No person shall be held to answer for a capital, or otherwise infamous crime, unless on a presentment or indictment of a Grand Jury, except in cases arising in the land or naval forces, or in the Militia, when in actual service in time of War or public danger; nor shall any person be subject for the same offence to be twice put in jeopardy of life or limb; nor shall be compelled in any criminal case to be a witness against himself, nor be deprived of life, liberty, or property, without due process of law; nor shall private property be taken for public use, without just compensation.
If, after jeopardy attaches, a trial judge grants a motion for mistrial, ordinarily the defendant is subject to retrial;1 if, after jeopardy attaches, but before a jury conviction occurs, the trial judge acquits, perhaps on the basis that the prosecution has presented insufficient evidence or that the defendant has proved a requisite defense such as “insanity” or entrapment, the defendant is not subject to retrial.2 This is so even where the trial court’s ruling on the sufficiency of the evidence is based on an erroneous interpretation of the statute defining the elements of the offense.3 However, it may be that the trial judge will grant a motion to dismiss that is neither a mistrial nor an acquittal, but is instead a termination of the trial in defendant’s favor based on some decision not relating to his factual guilt or innocence, such as prejudicial preindictment delay.4 The prosecution may not simply begin a new trial but must seek first to appeal and overturn the dismissal, a course that was not open to federal prosecutors until enactment of the Omnibus Crime Control Act in 1971.5 That law has resulted in tentative and uncertain rulings with respect to when such dismissals may be appealed and further proceedings directed. In the first place, it is unclear in many instances whether a judge’s ruling is a mistrial, a dismissal, or an acquittal.6 In the second place, because the Justices have such differing views about the policies underlying the Double Jeopardy Clause, determinations of which dismissals preclude appeals and further proceedings may result from shifting coalitions and from revised perspectives. Thus, the Court first fixed the line between permissible and impermissible appeals at the point at which further proceedings would have had to take place in the trial court if the dismissal were reversed. If the only thing that had to be done was to enter a judgment on a guilty verdict after reversal, appeal was constitutional and permitted under the statute;7 if further proceedings, such as continuation of the trial or some further factfinding was necessary, appeal was not permitted.8 Now, but by a close division of the Court, the determining factor is not whether further proceedings must be had but whether the action of the trial judge, whatever its label, correct or not, resolved some or all of the factual elements of the offense charged in defendant’s favor, whether, that is, the court made some determination related to the defendant’s factual guilt or innocence.9 Such dismissals relating to guilt or innocence are functional equivalents of acquittals, whereas all other dismissals are functional equivalents of mistrials.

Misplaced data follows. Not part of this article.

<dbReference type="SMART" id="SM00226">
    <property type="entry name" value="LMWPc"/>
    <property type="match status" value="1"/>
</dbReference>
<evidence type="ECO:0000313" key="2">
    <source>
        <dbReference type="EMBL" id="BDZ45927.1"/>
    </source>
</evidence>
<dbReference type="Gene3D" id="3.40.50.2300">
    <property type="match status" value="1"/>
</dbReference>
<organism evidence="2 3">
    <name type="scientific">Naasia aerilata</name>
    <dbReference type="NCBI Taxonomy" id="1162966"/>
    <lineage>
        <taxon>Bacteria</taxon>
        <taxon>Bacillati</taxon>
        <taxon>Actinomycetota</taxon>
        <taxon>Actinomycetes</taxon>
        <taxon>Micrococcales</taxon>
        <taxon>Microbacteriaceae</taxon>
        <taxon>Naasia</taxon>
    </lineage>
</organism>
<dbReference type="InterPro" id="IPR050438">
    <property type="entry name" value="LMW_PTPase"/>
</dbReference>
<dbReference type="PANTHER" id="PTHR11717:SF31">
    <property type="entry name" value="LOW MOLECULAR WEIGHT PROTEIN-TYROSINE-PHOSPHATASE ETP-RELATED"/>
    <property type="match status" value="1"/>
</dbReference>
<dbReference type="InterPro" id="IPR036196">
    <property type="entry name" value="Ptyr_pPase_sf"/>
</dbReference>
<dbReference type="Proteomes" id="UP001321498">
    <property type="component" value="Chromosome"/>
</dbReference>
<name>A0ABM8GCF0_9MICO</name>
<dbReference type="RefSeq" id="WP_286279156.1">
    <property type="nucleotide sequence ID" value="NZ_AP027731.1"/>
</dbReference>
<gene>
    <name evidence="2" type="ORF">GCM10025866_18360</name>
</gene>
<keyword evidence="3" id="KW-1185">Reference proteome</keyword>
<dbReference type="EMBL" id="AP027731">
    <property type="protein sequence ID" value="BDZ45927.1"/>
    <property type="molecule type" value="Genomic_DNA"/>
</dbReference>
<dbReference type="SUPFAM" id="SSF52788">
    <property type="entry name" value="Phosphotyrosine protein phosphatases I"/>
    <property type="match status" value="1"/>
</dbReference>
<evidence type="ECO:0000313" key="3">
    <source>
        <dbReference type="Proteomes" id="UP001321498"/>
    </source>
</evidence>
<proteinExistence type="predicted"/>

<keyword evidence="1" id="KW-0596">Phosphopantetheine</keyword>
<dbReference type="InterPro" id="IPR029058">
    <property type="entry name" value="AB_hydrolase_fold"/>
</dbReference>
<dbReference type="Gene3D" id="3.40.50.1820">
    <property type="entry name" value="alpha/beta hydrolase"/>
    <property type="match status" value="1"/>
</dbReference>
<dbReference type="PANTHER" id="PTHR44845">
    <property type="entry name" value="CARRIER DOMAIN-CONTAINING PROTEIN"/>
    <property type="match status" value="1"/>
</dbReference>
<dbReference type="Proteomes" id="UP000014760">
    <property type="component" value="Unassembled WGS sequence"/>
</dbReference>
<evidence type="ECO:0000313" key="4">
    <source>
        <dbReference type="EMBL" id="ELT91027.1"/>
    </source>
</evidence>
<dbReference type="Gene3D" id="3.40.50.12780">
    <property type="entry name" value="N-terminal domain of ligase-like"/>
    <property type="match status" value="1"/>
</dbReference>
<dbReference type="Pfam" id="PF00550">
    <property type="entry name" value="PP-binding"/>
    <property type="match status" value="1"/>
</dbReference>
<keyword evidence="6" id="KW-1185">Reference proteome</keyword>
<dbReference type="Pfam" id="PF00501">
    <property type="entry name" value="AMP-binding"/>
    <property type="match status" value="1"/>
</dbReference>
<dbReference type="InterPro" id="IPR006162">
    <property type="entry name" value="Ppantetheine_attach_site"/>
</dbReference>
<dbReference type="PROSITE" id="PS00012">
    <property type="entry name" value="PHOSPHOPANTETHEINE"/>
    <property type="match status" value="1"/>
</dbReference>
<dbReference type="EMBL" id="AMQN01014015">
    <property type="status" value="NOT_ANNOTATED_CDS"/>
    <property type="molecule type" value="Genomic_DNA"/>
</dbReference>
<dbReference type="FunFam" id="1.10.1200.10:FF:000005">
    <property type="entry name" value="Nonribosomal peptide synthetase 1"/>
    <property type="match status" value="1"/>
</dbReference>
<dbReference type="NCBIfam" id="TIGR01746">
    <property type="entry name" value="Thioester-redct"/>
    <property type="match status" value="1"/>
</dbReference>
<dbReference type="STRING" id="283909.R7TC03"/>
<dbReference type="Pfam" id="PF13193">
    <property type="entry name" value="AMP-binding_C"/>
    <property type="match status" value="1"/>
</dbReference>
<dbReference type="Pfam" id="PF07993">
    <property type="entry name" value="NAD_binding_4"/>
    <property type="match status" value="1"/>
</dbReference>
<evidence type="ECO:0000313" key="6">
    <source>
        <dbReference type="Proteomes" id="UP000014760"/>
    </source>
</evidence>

- See Amdt5.3.4 Re-Prosecution After Mistrial.
- See Amdt5.3.4 Re-Prosecution After Mistrial.
- See Evans v. Michigan, 568 U.S. 313 (2013).
- United States v. Wilson, 420 U.S. 332 (1975) (preindictment delay); United States v. Jenkins, 420 U.S. 358 (1975) (determination of law based on facts adduced at trial; ambiguous whether judge’s action was acquittal or dismissal); United States v. Scott, 437 U.S. 82 (1978) (preindictment delay).
- See United States v. Scott, 437 U.S. 82, 84–86 (1978); United States v. Sisson, 399 U.S. 267, 291–96 (1970).
- Cf. Lee v. United States, 432 U.S. 23 (1977).
- United States v. Wilson, 420 U.S. 332 (1975) (after jury guilty verdict, trial judge dismissed indictment on grounds of preindictment delay; appeal permissible because upon reversal all trial judge had to do was enter judgment on the jury’s verdict).
- United States v. Jenkins, 420 U.S. 358 (1975) (after presentation of evidence in bench trial, judge dismissed indictment; appeal impermissible because if dismissal was reversed there would have to be further proceedings in the trial court devoted to resolving factual issues going to elements of offense charged and resulting in supplemental findings).
- United States v. Scott, 437 U.S. 82 (1978) (at close of evidence, court dismissed indictment for preindictment delay; ruling did not go to determination of guilt or innocence, but, like a mistrial, permitted further proceedings that would go to factual resolution of guilt or innocence). The Court thought that double jeopardy policies were resolvable by balancing the defendant’s interest in having the trial concluded in one proceeding against the government’s right to one complete opportunity to convict those who have violated the law. The defendant chose to move to terminate the proceedings and, having made a voluntary choice, is bound to the consequences, including the obligation to continue in further proceedings. Id. at 95–101. The four dissenters would have followed Jenkins, and accused the Court of having adopted too restrictive a definition of acquittal. Their view is that the rule against retrials after acquittal does not, as the Court believed, “safeguard determination of innocence; rather, it is that a retrial following a final judgment for the accused necessarily threatens intolerable interference with the constitutional policy against multiple trials.” Id. at 101, 104 (Justices Brennan, White, Marshall, and Stevens). They would, therefore, treat dismissals as functional equivalents of acquittals, whenever further proceedings would be required after reversals.